As per the ‘Global Hunger Index’ report, the situation of India is not much optimistic. The data suggested that India ranked 102nd out of 117 countries. India is ranked below Pakistan, Nepal, Bangladesh, Sri Lanka, and other south Asian countries indicate that ‘India is suffering from the serious hunger problem’. Hunger problem has also contributed to a higher infant mortality rate, malnutrition, and lower life expectancy. The report suggested that in India only 9.6% of children between the age group of 6 to 23 were given a standardized diet. Now, this alarming data raised some of the burning questions which are necessary to be addressed as the need of the hour. 

1)     Is Right to Food linked with Malnutrition?

2)     Does Article 21 of the Constitution of India also include the Right to Food in its ambit?

3)     Whether the democratically elected government in India owes any accountability towards the citizens and the poor in terms of serving the food?

We’ll try to answer each and every question by lenses of Constitutionality and Constitutionalism.

1)     Surely, whenever the question of ‘Right to Food’ arises simultaneously the question of health and nutrition arises. Food is the basic need for human survival and not only food but also there should be standardized and adequate diet. As the GHI report indicated that in India only 9.6% of children between the age group of 6 to 23 could get a proper diet and this contributed to the problem of Malnutrition. Malnutrition is a silent degradation to the country’s manpower. The government is accountable for the citizens not only for providing food but also for providing proper food which contains dietary fibres.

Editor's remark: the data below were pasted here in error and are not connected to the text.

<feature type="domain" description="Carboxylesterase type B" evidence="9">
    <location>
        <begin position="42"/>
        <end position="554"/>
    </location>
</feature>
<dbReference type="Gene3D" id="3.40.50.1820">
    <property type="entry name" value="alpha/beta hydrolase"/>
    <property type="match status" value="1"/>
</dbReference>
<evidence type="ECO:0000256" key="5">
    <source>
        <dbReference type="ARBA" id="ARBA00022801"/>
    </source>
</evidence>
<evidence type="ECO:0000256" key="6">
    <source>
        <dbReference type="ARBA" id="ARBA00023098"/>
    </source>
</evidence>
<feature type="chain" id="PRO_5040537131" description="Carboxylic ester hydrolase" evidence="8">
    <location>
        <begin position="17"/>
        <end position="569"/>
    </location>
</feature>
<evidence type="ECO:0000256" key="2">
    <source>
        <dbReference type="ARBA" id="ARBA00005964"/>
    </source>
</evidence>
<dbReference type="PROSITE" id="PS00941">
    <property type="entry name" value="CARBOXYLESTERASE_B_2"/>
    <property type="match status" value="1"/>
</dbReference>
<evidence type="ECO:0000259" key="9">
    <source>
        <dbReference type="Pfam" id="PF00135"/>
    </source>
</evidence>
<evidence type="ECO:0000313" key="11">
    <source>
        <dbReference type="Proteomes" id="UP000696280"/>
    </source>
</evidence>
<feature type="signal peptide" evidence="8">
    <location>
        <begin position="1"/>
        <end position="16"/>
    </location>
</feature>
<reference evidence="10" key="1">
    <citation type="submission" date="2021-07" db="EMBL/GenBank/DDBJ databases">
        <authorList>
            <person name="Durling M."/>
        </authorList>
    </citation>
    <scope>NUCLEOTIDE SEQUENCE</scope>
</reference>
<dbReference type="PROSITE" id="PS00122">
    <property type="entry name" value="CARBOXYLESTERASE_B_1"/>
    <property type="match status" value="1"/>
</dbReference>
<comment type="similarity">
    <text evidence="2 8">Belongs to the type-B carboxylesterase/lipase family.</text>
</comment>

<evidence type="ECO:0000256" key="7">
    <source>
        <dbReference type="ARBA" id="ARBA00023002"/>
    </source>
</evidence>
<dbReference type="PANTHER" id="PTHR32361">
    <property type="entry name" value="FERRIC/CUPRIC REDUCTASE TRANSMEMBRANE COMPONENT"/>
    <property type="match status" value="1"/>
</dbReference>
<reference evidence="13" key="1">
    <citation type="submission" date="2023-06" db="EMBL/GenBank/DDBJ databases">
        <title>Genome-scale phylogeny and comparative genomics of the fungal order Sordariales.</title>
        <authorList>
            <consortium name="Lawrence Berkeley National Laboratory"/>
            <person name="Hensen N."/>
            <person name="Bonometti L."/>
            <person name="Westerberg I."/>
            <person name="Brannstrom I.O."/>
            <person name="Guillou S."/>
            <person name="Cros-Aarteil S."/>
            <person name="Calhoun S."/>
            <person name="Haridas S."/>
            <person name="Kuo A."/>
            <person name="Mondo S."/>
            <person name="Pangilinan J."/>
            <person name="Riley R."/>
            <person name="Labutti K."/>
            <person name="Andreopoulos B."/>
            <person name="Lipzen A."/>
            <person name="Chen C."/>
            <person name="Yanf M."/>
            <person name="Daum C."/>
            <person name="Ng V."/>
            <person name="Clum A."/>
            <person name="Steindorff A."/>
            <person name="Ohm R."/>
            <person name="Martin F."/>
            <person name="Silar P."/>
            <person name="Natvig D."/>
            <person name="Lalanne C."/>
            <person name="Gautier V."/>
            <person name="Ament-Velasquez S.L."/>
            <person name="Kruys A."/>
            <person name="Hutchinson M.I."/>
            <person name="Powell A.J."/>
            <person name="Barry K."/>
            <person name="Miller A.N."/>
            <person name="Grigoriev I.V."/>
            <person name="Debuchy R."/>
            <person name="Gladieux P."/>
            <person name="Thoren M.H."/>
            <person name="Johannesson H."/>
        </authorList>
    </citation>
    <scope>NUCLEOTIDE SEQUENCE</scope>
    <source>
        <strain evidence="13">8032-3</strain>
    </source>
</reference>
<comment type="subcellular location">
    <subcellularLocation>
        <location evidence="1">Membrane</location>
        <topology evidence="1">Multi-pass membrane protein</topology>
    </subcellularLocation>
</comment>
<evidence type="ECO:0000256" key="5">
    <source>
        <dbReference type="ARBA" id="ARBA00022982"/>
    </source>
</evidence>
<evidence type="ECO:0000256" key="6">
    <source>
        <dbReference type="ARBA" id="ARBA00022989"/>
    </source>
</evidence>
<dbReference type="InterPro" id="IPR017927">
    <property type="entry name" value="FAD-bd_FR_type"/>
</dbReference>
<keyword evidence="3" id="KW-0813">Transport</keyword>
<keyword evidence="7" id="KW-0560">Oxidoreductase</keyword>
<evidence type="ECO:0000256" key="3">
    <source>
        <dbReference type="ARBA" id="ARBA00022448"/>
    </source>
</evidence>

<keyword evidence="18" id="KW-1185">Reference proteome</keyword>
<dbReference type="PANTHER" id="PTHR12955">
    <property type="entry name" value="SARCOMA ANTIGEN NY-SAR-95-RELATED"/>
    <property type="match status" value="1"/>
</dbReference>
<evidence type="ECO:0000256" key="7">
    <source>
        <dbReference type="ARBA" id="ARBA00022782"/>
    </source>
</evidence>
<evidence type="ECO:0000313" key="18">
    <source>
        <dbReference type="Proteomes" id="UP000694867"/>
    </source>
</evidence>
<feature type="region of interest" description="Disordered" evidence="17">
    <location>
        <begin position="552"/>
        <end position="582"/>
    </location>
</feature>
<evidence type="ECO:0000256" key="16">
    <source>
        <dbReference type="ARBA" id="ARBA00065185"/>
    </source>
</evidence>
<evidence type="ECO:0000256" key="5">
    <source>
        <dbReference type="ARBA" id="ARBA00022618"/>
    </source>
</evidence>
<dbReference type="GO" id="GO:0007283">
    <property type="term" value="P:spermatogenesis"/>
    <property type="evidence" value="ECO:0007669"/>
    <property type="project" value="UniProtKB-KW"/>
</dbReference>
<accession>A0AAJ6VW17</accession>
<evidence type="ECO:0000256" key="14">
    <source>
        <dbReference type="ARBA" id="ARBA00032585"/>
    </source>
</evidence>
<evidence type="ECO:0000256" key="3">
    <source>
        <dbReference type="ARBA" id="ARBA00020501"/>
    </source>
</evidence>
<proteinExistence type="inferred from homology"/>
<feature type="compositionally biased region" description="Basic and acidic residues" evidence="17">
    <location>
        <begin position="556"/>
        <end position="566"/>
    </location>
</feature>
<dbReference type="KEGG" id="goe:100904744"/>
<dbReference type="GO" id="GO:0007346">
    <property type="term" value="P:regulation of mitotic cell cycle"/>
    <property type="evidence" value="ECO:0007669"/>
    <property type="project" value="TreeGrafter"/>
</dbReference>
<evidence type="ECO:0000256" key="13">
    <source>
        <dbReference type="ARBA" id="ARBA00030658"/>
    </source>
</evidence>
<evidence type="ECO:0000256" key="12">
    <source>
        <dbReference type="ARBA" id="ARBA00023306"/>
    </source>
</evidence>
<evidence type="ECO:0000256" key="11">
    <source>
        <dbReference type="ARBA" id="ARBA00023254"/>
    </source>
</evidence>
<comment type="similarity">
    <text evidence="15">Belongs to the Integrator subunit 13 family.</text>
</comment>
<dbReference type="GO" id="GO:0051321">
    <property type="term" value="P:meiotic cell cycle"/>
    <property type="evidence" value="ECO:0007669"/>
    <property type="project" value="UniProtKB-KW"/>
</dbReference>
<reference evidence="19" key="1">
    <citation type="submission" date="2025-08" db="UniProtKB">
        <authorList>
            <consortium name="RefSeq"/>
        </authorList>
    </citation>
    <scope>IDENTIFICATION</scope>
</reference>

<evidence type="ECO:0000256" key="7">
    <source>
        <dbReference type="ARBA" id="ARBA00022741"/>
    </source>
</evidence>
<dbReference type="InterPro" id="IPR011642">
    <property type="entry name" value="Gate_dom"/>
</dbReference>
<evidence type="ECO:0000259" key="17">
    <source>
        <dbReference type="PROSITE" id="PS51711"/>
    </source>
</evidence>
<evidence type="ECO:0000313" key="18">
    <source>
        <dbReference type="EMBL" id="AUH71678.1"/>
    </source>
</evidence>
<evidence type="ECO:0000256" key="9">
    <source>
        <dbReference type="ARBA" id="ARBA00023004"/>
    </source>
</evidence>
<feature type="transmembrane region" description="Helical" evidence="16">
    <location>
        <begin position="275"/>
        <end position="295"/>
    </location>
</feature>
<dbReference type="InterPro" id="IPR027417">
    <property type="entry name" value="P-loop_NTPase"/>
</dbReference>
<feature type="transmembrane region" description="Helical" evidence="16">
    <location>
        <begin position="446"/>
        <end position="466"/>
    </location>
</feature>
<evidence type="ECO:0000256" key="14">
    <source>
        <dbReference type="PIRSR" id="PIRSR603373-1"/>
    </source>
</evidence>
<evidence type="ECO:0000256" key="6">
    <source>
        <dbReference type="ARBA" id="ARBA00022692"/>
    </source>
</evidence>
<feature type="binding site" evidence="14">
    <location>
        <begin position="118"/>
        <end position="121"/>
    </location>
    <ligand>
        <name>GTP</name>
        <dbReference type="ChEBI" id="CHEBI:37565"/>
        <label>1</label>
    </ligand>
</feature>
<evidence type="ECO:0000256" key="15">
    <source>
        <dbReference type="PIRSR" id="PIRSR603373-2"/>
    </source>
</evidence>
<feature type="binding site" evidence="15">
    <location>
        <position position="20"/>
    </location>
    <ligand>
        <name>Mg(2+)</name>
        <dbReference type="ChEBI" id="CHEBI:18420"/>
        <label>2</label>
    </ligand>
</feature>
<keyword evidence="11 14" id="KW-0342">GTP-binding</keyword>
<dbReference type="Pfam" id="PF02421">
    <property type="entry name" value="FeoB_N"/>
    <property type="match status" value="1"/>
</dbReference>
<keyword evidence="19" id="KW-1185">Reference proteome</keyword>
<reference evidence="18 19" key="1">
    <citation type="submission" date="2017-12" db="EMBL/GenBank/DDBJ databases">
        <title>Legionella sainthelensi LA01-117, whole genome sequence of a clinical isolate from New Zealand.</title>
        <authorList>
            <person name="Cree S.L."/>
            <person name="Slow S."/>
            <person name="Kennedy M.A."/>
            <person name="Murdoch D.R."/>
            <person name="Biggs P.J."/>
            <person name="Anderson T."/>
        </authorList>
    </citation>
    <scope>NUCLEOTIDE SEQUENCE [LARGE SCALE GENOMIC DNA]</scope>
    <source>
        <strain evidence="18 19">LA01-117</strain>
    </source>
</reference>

2)     In the case of ‘Olga Tellis v. Bombay Pavement Dwellers’ case, the Honorable Court held that ‘Right to Life’ enshrined under Article 21 of the Constitution of India also includes ‘Right to Livelihood’. Over the period of time in landmark cases such as ‘Kishan Pattnayak v. State of Orissa’, ‘Subhash Kumar v. State of Bihar’ and ‘Chameli Singh v. State of U.P’, the Court realized that Right to Life under Article 21 also includes Social Rights such as ‘Right to Food’ and ‘Right to pollution-free air and water resources’ in its ambit. 

3)     The democratically elected government of India has its foundations in the preamble and the values like Sovereignty, Socialism, Secularism, Democracy, and Republic are the soul of the democratic government. So a Sovereign democratically elected Indian government is socially responsible to cater and serve with the basic need for quality food to the secular citizens of the Republic of India. 


Food is linked with human dignity and standard of living. We could not deny the fact that India is the 2nd most populous country in the world and it is very difficult to manage and distribute the food on a regular basis to 130+ Crore people but the government should create such mechanisms or channels through which it could cater to the basic needs of the people such as food, shelter, and water in an effective manner. 

We as a citizen could also contribute in this regard by not wasting the food, by distributing the access food and by realizing that everyone has the right over the natural resource and food is one of the natural resources on which moral claims are much weightier than monetary claims.